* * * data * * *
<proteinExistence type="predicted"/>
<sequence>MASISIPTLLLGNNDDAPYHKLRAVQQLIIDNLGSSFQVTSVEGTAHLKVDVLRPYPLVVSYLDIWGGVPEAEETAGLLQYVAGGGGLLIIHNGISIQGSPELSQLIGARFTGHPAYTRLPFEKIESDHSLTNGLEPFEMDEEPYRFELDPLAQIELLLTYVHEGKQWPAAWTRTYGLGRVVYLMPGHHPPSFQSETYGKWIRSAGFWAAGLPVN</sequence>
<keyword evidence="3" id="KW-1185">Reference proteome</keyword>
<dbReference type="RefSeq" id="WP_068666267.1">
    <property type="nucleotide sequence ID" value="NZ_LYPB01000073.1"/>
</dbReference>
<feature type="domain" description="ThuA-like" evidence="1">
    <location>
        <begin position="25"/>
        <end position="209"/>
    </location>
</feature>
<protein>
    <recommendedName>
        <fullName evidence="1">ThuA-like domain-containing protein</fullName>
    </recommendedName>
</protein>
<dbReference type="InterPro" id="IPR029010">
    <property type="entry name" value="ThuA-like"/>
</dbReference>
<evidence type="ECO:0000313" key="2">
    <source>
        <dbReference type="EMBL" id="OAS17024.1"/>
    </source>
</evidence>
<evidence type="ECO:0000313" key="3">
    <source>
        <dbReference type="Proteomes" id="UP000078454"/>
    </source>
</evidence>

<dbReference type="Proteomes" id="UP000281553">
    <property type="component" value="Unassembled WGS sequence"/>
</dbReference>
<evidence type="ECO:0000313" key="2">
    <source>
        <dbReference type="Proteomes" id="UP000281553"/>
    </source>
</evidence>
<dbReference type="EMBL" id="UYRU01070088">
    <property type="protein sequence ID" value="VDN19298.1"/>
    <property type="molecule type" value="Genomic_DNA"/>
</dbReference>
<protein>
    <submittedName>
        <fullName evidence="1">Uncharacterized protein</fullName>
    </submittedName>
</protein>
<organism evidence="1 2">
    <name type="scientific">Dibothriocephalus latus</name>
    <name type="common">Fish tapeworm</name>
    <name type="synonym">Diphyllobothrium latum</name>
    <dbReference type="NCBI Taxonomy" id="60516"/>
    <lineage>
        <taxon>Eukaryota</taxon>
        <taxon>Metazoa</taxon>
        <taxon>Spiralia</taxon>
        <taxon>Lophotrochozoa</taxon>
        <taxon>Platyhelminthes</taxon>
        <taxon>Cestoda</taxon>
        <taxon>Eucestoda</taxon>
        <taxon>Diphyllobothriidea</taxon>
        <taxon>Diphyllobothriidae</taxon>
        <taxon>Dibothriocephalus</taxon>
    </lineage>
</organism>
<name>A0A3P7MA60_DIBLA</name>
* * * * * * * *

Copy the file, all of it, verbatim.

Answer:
<proteinExistence type="predicted"/>
<sequence>MASISIPTLLLGNNDDAPYHKLRAVQQLIIDNLGSSFQVTSVEGTAHLKVDVLRPYPLVVSYLDIWGGVPEAEETAGLLQYVAGGGGLLIIHNGISIQGSPELSQLIGARFTGHPAYTRLPFEKIESDHSLTNGLEPFEMDEEPYRFELDPLAQIELLLTYVHEGKQWPAAWTRTYGLGRVVYLMPGHHPPSFQSETYGKWIRSAGFWAAGLPVN</sequence>
<keyword evidence="3" id="KW-1185">Reference proteome</keyword>
<dbReference type="RefSeq" id="WP_068666267.1">
    <property type="nucleotide sequence ID" value="NZ_LYPB01000073.1"/>
</dbReference>
<feature type="domain" description="ThuA-like" evidence="1">
    <location>
        <begin position="25"/>
        <end position="209"/>
    </location>
</feature>
<protein>
    <recommendedName>
        <fullName evidence="1">ThuA-like domain-containing protein</fullName>
    </recommendedName>
</protein>
<dbReference type="InterPro" id="IPR029010">
    <property type="entry name" value="ThuA-like"/>
</dbReference>
<evidence type="ECO:0000313" key="2">
    <source>
        <dbReference type="EMBL" id="OAS17024.1"/>
    </source>
</evidence>
<evidence type="ECO:0000313" key="3">
    <source>
        <dbReference type="Proteomes" id="UP000078454"/>
    </source>
</evidence>

<dbReference type="Proteomes" id="UP000281553">
    <property type="component" value="Unassembled WGS sequence"/>
</dbReference>
<evidence type="ECO:0000313" key="2">
    <source>
        <dbReference type="Proteomes" id="UP000281553"/>
    </source>
</evidence>
<dbReference type="EMBL" id="UYRU01070088">
    <property type="protein sequence ID" value="VDN19298.1"/>
    <property type="molecule type" value="Genomic_DNA"/>
</dbReference>
<protein>
    <submittedName>
        <fullName evidence="1">Uncharacterized protein</fullName>
    </submittedName>
</protein>
<organism evidence="1 2">
    <name type="scientific">Dibothriocephalus latus</name>
    <name type="common">Fish tapeworm</name>
    <name type="synonym">Diphyllobothrium latum</name>
    <dbReference type="NCBI Taxonomy" id="60516"/>
    <lineage>
        <taxon>Eukaryota</taxon>
        <taxon>Metazoa</taxon>
        <taxon>Spiralia</taxon>
        <taxon>Lophotrochozoa</taxon>
        <taxon>Platyhelminthes</taxon>
        <taxon>Cestoda</taxon>
        <taxon>Eucestoda</taxon>
        <taxon>Diphyllobothriidea</taxon>
        <taxon>Diphyllobothriidae</taxon>
        <taxon>Dibothriocephalus</taxon>
    </lineage>
</organism>
<name>A0A3P7MA60_DIBLA</name>